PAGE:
This morning (26 November 2020) I, virtually, attended the official launch of the NABERS UK Rating scheme, presented by the Design for Performance Initiative and chaired by the Better Building Partnership.
The opening speech was delivered by the Rt Hon Kwasi Kwartang MP, Minister of State at the Department of Business, Energy and Industrial Strategy. Which perhaps gives an indication of its national significance.
NABERS actually stands for the National Australian Building Environmental Rating Scheme and has been up and running down under for around 20 years. The rating system focuses on actual operational impact, rather than design intent of commercial buildings and, “...helps you to accurately measure, understand and communicate the environmental performance of your building, while identifying areas for cost savings and future improvements”. According to Carlos Flores, NABERS Director, presenting from the antipode, this has led to an average 35% reduction in energy use across all the buildings signed up to the scheme in the last 9 years, between 2011-2020. This result was surely assisted by the introduction of mandatory disclosure of building performance (in the commercial sector) in 2011.
Here in the Blighty, Atamate along with many others in the sustainable buildings industry feel that the monitoring and reporting of in-use performance is key to improving it and welcome the light that the Design for Performance Initiative have thrown on the issue. Although it is hard to say at this point how another rating scheme, rather than a refinement of existing ones, will be received by the wider construction industry, we have seen that our clients are genuinely keen to run better buildings and reduce their impact on the planet. Giving them a chance to win a gold star (or a blue one) when they do so seems a pretty positive move.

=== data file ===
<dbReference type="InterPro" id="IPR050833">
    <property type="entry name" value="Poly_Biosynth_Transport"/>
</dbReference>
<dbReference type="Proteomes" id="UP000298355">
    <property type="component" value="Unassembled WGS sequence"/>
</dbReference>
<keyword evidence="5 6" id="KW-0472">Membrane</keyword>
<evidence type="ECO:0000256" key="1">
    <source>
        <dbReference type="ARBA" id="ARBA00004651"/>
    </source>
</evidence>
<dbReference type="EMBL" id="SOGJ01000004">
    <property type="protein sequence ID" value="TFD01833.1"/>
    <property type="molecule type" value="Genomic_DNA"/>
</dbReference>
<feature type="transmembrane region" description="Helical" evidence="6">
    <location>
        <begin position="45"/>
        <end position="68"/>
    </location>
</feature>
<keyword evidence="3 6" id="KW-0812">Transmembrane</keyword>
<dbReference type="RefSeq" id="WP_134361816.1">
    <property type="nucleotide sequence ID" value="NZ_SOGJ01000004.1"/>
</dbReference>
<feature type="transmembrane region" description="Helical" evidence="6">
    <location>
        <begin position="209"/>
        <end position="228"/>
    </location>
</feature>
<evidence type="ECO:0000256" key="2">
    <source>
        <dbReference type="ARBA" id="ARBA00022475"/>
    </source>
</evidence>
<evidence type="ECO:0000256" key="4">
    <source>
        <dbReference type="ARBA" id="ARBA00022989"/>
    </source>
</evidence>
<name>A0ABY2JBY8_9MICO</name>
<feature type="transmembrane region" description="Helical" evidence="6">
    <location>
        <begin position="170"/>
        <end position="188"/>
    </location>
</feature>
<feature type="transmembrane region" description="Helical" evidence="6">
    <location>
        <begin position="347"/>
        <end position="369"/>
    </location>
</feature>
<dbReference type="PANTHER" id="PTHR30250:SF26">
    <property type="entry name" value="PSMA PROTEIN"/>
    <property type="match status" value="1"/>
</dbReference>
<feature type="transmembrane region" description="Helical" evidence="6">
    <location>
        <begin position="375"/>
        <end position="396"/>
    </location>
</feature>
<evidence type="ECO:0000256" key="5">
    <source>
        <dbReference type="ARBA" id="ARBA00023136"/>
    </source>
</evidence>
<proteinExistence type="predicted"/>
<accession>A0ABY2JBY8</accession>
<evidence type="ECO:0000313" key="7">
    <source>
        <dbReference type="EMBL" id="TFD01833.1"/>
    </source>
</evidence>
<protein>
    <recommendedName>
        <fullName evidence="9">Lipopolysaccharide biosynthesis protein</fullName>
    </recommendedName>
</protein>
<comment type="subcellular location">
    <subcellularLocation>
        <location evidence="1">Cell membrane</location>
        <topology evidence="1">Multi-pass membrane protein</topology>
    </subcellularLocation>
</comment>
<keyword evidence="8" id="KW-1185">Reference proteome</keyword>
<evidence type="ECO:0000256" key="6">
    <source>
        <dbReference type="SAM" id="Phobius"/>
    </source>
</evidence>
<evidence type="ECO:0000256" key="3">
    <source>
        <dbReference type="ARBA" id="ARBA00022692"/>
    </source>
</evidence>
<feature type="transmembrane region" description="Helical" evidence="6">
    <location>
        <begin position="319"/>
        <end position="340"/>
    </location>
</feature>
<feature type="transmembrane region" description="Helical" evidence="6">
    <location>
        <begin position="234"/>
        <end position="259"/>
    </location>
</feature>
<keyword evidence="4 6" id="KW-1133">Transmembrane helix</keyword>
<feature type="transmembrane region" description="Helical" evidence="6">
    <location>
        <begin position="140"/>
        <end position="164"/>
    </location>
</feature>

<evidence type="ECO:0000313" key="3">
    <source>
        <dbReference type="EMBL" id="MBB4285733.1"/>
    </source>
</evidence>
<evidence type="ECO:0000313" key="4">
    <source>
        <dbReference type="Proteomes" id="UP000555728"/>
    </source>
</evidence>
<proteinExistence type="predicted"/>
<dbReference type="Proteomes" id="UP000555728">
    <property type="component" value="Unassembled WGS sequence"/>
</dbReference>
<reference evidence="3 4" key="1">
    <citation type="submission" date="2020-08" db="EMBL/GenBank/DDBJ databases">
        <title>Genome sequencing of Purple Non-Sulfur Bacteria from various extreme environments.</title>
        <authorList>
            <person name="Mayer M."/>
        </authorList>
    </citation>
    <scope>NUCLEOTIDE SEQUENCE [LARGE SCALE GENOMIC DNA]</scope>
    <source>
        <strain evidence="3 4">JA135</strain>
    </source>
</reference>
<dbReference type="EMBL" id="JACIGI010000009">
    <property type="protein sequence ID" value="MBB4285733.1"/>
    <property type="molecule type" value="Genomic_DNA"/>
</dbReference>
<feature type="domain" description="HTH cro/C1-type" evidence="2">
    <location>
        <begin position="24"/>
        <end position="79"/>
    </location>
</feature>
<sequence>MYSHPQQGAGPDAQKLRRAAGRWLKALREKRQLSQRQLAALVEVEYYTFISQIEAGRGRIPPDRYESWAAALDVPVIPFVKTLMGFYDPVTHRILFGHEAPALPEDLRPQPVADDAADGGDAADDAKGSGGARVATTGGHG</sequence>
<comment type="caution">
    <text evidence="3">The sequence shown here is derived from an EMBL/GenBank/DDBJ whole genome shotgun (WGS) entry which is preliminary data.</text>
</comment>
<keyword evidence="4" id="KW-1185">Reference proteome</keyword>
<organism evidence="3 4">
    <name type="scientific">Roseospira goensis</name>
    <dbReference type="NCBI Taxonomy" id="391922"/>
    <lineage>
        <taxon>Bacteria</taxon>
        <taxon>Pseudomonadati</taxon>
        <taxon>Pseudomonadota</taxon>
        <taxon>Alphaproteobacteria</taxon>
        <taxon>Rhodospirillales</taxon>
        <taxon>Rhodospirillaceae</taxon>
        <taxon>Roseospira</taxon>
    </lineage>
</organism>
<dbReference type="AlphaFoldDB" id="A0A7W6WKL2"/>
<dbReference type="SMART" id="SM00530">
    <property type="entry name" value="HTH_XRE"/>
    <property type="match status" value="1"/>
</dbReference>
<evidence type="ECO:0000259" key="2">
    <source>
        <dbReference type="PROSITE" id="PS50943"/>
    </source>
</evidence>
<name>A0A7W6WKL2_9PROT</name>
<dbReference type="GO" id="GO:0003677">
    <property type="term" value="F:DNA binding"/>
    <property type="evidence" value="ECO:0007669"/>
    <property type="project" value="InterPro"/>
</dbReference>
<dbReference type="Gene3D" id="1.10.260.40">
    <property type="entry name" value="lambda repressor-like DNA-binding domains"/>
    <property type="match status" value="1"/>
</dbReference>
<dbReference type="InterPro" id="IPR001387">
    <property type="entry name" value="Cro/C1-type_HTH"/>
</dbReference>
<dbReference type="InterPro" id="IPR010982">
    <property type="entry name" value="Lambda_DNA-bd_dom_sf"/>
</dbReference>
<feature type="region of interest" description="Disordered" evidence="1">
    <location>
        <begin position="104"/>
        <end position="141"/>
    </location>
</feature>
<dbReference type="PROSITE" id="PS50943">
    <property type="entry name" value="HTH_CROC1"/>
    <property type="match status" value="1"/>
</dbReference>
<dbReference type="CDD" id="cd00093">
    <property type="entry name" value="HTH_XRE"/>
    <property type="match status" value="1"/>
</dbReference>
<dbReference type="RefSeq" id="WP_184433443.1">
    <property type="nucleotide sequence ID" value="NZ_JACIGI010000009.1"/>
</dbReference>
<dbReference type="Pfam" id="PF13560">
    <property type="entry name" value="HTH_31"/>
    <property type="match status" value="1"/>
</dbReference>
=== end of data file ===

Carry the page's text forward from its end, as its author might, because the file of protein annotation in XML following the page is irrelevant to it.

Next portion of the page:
The scheme in the UK will be administered by the BRE, who essentially hold all the cards on building standard assessment. Speaking at this morning’s event, Shamir Ghumar, Head of Building Services at BRE, was keen to emphasise that the NABERS UK scheme would be complementary to the existing BREEAM and, not to mention, BREEAM In-Use ratings schemes.
Our feeling is that a significant game changer, if a likely slow moving one, will be the rumoured public consultation on a UK introduction of mandatory disclosure of building performance data. This could, at the very least, lead to a regulatory obligation to obtain a Display Energy Certificate or DEC. DECs are based on measured in-use energy consumption, and are already our preference over Energy Performance Certificates or EPCs which are based on modelling results. The Atamate philosophy, particularly with respect to existing buildings, is ‘Data First’ and we are ready and willing to support an industry move towards our way of thinking.
As all the speakers this morning stressed, the challenge of global climate change must be met with a willingness to learn and collaborate across companies, across sectors and across countries - as they say, everybody needs good neighbours.
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